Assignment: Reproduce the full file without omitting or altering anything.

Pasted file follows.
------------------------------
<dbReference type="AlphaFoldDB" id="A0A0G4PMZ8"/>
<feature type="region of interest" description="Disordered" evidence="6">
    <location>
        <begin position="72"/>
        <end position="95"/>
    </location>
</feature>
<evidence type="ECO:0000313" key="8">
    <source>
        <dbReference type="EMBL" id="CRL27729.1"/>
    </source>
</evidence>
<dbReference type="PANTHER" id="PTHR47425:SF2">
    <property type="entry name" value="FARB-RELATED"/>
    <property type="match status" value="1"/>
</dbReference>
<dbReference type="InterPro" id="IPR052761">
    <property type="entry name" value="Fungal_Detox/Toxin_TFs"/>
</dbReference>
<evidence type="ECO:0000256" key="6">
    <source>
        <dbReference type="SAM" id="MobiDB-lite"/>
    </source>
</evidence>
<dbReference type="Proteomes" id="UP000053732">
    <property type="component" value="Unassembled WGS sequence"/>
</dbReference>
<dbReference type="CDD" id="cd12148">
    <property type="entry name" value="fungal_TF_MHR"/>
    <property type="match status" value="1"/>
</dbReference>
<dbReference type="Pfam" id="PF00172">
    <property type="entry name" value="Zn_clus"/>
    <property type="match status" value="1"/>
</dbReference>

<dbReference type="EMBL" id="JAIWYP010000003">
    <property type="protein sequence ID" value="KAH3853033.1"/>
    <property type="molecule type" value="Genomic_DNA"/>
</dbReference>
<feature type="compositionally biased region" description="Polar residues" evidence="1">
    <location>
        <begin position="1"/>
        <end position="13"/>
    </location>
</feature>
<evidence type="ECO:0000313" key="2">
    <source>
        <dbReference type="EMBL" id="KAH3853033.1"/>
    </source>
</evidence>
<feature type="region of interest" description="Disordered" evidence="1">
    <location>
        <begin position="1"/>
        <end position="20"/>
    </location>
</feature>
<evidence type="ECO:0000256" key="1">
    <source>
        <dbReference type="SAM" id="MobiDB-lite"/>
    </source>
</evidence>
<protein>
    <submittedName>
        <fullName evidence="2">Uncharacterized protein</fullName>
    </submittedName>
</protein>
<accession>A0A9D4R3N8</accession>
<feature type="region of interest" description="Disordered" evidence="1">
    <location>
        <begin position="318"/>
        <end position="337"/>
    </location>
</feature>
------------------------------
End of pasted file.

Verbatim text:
<dbReference type="AlphaFoldDB" id="A0A0G4PMZ8"/>
<feature type="region of interest" description="Disordered" evidence="6">
    <location>
        <begin position="72"/>
        <end position="95"/>
    </location>
</feature>
<evidence type="ECO:0000313" key="8">
    <source>
        <dbReference type="EMBL" id="CRL27729.1"/>
    </source>
</evidence>
<dbReference type="PANTHER" id="PTHR47425:SF2">
    <property type="entry name" value="FARB-RELATED"/>
    <property type="match status" value="1"/>
</dbReference>
<dbReference type="InterPro" id="IPR052761">
    <property type="entry name" value="Fungal_Detox/Toxin_TFs"/>
</dbReference>
<evidence type="ECO:0000256" key="6">
    <source>
        <dbReference type="SAM" id="MobiDB-lite"/>
    </source>
</evidence>
<dbReference type="Proteomes" id="UP000053732">
    <property type="component" value="Unassembled WGS sequence"/>
</dbReference>
<dbReference type="CDD" id="cd12148">
    <property type="entry name" value="fungal_TF_MHR"/>
    <property type="match status" value="1"/>
</dbReference>
<dbReference type="Pfam" id="PF00172">
    <property type="entry name" value="Zn_clus"/>
    <property type="match status" value="1"/>
</dbReference>

<dbReference type="EMBL" id="JAIWYP010000003">
    <property type="protein sequence ID" value="KAH3853033.1"/>
    <property type="molecule type" value="Genomic_DNA"/>
</dbReference>
<feature type="compositionally biased region" description="Polar residues" evidence="1">
    <location>
        <begin position="1"/>
        <end position="13"/>
    </location>
</feature>
<evidence type="ECO:0000313" key="2">
    <source>
        <dbReference type="EMBL" id="KAH3853033.1"/>
    </source>
</evidence>
<feature type="region of interest" description="Disordered" evidence="1">
    <location>
        <begin position="1"/>
        <end position="20"/>
    </location>
</feature>
<evidence type="ECO:0000256" key="1">
    <source>
        <dbReference type="SAM" id="MobiDB-lite"/>
    </source>
</evidence>
<protein>
    <submittedName>
        <fullName evidence="2">Uncharacterized protein</fullName>
    </submittedName>
</protein>
<accession>A0A9D4R3N8</accession>
<feature type="region of interest" description="Disordered" evidence="1">
    <location>
        <begin position="318"/>
        <end position="337"/>
    </location>
</feature>